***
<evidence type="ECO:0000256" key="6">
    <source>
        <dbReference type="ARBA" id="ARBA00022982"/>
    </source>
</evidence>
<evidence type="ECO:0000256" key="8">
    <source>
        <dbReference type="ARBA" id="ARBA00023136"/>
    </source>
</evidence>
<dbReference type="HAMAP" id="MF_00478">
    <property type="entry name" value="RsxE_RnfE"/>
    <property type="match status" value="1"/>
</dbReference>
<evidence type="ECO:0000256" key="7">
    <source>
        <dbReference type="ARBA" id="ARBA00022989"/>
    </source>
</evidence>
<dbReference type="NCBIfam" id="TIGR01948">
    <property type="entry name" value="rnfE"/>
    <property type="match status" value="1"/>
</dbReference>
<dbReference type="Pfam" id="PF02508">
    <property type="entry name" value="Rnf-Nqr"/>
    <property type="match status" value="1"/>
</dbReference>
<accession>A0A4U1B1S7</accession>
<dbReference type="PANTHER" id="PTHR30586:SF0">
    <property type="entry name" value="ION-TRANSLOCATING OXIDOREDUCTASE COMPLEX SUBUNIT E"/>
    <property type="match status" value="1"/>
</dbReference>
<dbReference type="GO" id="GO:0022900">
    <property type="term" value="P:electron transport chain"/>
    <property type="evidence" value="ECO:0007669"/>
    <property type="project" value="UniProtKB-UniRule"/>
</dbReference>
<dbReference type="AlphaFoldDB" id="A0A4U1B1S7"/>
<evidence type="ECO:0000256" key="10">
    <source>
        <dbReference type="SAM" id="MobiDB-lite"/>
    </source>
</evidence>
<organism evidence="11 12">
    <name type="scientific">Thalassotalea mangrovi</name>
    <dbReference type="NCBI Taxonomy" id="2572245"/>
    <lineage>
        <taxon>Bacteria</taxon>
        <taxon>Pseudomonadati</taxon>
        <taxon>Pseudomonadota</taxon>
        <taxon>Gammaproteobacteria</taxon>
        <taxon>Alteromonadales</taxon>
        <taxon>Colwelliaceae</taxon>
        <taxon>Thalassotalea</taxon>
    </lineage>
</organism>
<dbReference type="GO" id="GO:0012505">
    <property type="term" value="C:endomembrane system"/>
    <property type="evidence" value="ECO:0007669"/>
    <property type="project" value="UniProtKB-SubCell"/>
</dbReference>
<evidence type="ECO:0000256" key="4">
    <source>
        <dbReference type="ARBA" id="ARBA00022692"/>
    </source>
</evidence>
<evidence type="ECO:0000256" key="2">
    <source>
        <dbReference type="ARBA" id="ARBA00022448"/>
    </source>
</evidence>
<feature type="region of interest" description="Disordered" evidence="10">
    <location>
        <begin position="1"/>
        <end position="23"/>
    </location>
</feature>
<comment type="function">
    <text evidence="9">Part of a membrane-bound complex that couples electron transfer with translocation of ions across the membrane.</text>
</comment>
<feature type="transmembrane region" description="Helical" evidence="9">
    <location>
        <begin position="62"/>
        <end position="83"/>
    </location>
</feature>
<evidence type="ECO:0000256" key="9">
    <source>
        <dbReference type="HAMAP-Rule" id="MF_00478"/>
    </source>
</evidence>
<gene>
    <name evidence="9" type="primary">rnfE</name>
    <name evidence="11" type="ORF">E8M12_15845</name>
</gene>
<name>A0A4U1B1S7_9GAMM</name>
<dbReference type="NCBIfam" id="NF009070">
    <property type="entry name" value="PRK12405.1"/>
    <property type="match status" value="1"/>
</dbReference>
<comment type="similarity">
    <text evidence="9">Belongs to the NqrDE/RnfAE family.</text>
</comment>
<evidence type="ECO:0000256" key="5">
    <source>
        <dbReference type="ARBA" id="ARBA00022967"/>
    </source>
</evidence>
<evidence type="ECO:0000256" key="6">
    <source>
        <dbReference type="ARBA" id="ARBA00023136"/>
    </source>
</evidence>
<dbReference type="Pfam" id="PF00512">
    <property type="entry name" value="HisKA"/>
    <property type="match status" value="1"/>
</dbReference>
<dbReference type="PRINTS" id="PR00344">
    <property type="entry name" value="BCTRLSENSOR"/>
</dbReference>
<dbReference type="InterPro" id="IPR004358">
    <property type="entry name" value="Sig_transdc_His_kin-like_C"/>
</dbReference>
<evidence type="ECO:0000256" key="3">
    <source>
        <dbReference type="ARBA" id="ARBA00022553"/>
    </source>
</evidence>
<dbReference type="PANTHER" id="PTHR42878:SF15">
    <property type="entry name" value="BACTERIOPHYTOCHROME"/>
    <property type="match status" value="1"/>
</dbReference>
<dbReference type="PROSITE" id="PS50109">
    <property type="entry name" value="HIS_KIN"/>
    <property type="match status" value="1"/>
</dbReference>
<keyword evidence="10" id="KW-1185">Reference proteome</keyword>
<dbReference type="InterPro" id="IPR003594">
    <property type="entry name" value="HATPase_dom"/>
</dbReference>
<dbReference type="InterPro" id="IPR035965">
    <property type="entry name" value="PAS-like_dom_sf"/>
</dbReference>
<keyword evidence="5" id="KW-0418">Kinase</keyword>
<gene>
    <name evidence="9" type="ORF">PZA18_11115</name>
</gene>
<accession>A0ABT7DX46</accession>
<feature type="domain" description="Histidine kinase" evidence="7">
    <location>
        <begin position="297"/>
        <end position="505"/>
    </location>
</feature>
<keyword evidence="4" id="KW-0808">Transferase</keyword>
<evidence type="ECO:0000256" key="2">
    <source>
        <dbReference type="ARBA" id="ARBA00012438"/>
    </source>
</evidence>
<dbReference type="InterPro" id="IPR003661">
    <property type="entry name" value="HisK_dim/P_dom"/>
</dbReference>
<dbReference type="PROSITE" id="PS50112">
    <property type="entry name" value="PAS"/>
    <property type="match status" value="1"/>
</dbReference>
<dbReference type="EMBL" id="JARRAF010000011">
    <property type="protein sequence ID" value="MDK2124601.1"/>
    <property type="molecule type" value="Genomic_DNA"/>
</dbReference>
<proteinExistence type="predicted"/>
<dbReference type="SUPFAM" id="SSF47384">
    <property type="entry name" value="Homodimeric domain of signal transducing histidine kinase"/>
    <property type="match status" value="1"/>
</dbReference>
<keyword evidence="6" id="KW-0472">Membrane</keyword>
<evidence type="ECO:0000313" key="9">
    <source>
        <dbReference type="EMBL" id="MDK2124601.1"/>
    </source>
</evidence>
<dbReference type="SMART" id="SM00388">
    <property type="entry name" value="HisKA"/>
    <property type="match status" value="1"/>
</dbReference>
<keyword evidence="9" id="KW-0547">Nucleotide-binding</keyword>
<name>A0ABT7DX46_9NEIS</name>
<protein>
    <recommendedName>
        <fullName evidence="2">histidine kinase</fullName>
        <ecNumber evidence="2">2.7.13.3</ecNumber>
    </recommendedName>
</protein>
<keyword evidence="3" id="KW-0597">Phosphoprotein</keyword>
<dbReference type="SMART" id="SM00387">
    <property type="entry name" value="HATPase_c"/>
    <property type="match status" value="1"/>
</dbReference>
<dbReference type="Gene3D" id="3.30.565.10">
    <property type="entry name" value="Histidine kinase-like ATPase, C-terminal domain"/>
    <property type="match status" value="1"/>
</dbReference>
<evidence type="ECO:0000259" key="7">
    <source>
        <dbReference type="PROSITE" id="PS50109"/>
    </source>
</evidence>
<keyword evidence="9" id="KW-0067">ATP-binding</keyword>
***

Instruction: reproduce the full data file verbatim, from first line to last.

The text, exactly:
<evidence type="ECO:0000256" key="6">
    <source>
        <dbReference type="ARBA" id="ARBA00022982"/>
    </source>
</evidence>
<evidence type="ECO:0000256" key="8">
    <source>
        <dbReference type="ARBA" id="ARBA00023136"/>
    </source>
</evidence>
<dbReference type="HAMAP" id="MF_00478">
    <property type="entry name" value="RsxE_RnfE"/>
    <property type="match status" value="1"/>
</dbReference>
<evidence type="ECO:0000256" key="7">
    <source>
        <dbReference type="ARBA" id="ARBA00022989"/>
    </source>
</evidence>
<dbReference type="NCBIfam" id="TIGR01948">
    <property type="entry name" value="rnfE"/>
    <property type="match status" value="1"/>
</dbReference>
<dbReference type="Pfam" id="PF02508">
    <property type="entry name" value="Rnf-Nqr"/>
    <property type="match status" value="1"/>
</dbReference>
<accession>A0A4U1B1S7</accession>
<dbReference type="PANTHER" id="PTHR30586:SF0">
    <property type="entry name" value="ION-TRANSLOCATING OXIDOREDUCTASE COMPLEX SUBUNIT E"/>
    <property type="match status" value="1"/>
</dbReference>
<dbReference type="GO" id="GO:0022900">
    <property type="term" value="P:electron transport chain"/>
    <property type="evidence" value="ECO:0007669"/>
    <property type="project" value="UniProtKB-UniRule"/>
</dbReference>
<dbReference type="AlphaFoldDB" id="A0A4U1B1S7"/>
<evidence type="ECO:0000256" key="10">
    <source>
        <dbReference type="SAM" id="MobiDB-lite"/>
    </source>
</evidence>
<organism evidence="11 12">
    <name type="scientific">Thalassotalea mangrovi</name>
    <dbReference type="NCBI Taxonomy" id="2572245"/>
    <lineage>
        <taxon>Bacteria</taxon>
        <taxon>Pseudomonadati</taxon>
        <taxon>Pseudomonadota</taxon>
        <taxon>Gammaproteobacteria</taxon>
        <taxon>Alteromonadales</taxon>
        <taxon>Colwelliaceae</taxon>
        <taxon>Thalassotalea</taxon>
    </lineage>
</organism>
<dbReference type="GO" id="GO:0012505">
    <property type="term" value="C:endomembrane system"/>
    <property type="evidence" value="ECO:0007669"/>
    <property type="project" value="UniProtKB-SubCell"/>
</dbReference>
<evidence type="ECO:0000256" key="4">
    <source>
        <dbReference type="ARBA" id="ARBA00022692"/>
    </source>
</evidence>
<evidence type="ECO:0000256" key="2">
    <source>
        <dbReference type="ARBA" id="ARBA00022448"/>
    </source>
</evidence>
<feature type="region of interest" description="Disordered" evidence="10">
    <location>
        <begin position="1"/>
        <end position="23"/>
    </location>
</feature>
<comment type="function">
    <text evidence="9">Part of a membrane-bound complex that couples electron transfer with translocation of ions across the membrane.</text>
</comment>
<feature type="transmembrane region" description="Helical" evidence="9">
    <location>
        <begin position="62"/>
        <end position="83"/>
    </location>
</feature>
<evidence type="ECO:0000256" key="9">
    <source>
        <dbReference type="HAMAP-Rule" id="MF_00478"/>
    </source>
</evidence>
<gene>
    <name evidence="9" type="primary">rnfE</name>
    <name evidence="11" type="ORF">E8M12_15845</name>
</gene>
<name>A0A4U1B1S7_9GAMM</name>
<dbReference type="NCBIfam" id="NF009070">
    <property type="entry name" value="PRK12405.1"/>
    <property type="match status" value="1"/>
</dbReference>
<comment type="similarity">
    <text evidence="9">Belongs to the NqrDE/RnfAE family.</text>
</comment>
<evidence type="ECO:0000256" key="5">
    <source>
        <dbReference type="ARBA" id="ARBA00022967"/>
    </source>
</evidence>
<evidence type="ECO:0000256" key="6">
    <source>
        <dbReference type="ARBA" id="ARBA00023136"/>
    </source>
</evidence>
<dbReference type="Pfam" id="PF00512">
    <property type="entry name" value="HisKA"/>
    <property type="match status" value="1"/>
</dbReference>
<dbReference type="PRINTS" id="PR00344">
    <property type="entry name" value="BCTRLSENSOR"/>
</dbReference>
<dbReference type="InterPro" id="IPR004358">
    <property type="entry name" value="Sig_transdc_His_kin-like_C"/>
</dbReference>
<evidence type="ECO:0000256" key="3">
    <source>
        <dbReference type="ARBA" id="ARBA00022553"/>
    </source>
</evidence>
<dbReference type="PANTHER" id="PTHR42878:SF15">
    <property type="entry name" value="BACTERIOPHYTOCHROME"/>
    <property type="match status" value="1"/>
</dbReference>
<dbReference type="PROSITE" id="PS50109">
    <property type="entry name" value="HIS_KIN"/>
    <property type="match status" value="1"/>
</dbReference>
<keyword evidence="10" id="KW-1185">Reference proteome</keyword>
<dbReference type="InterPro" id="IPR003594">
    <property type="entry name" value="HATPase_dom"/>
</dbReference>
<dbReference type="InterPro" id="IPR035965">
    <property type="entry name" value="PAS-like_dom_sf"/>
</dbReference>
<keyword evidence="5" id="KW-0418">Kinase</keyword>
<gene>
    <name evidence="9" type="ORF">PZA18_11115</name>
</gene>
<accession>A0ABT7DX46</accession>
<feature type="domain" description="Histidine kinase" evidence="7">
    <location>
        <begin position="297"/>
        <end position="505"/>
    </location>
</feature>
<keyword evidence="4" id="KW-0808">Transferase</keyword>
<evidence type="ECO:0000256" key="2">
    <source>
        <dbReference type="ARBA" id="ARBA00012438"/>
    </source>
</evidence>
<dbReference type="InterPro" id="IPR003661">
    <property type="entry name" value="HisK_dim/P_dom"/>
</dbReference>
<dbReference type="PROSITE" id="PS50112">
    <property type="entry name" value="PAS"/>
    <property type="match status" value="1"/>
</dbReference>
<dbReference type="EMBL" id="JARRAF010000011">
    <property type="protein sequence ID" value="MDK2124601.1"/>
    <property type="molecule type" value="Genomic_DNA"/>
</dbReference>
<proteinExistence type="predicted"/>
<dbReference type="SUPFAM" id="SSF47384">
    <property type="entry name" value="Homodimeric domain of signal transducing histidine kinase"/>
    <property type="match status" value="1"/>
</dbReference>
<keyword evidence="6" id="KW-0472">Membrane</keyword>
<evidence type="ECO:0000313" key="9">
    <source>
        <dbReference type="EMBL" id="MDK2124601.1"/>
    </source>
</evidence>
<dbReference type="SMART" id="SM00388">
    <property type="entry name" value="HisKA"/>
    <property type="match status" value="1"/>
</dbReference>
<keyword evidence="9" id="KW-0547">Nucleotide-binding</keyword>
<name>A0ABT7DX46_9NEIS</name>
<protein>
    <recommendedName>
        <fullName evidence="2">histidine kinase</fullName>
        <ecNumber evidence="2">2.7.13.3</ecNumber>
    </recommendedName>
</protein>
<keyword evidence="3" id="KW-0597">Phosphoprotein</keyword>
<dbReference type="SMART" id="SM00387">
    <property type="entry name" value="HATPase_c"/>
    <property type="match status" value="1"/>
</dbReference>
<dbReference type="Gene3D" id="3.30.565.10">
    <property type="entry name" value="Histidine kinase-like ATPase, C-terminal domain"/>
    <property type="match status" value="1"/>
</dbReference>
<evidence type="ECO:0000259" key="7">
    <source>
        <dbReference type="PROSITE" id="PS50109"/>
    </source>
</evidence>
<keyword evidence="9" id="KW-0067">ATP-binding</keyword>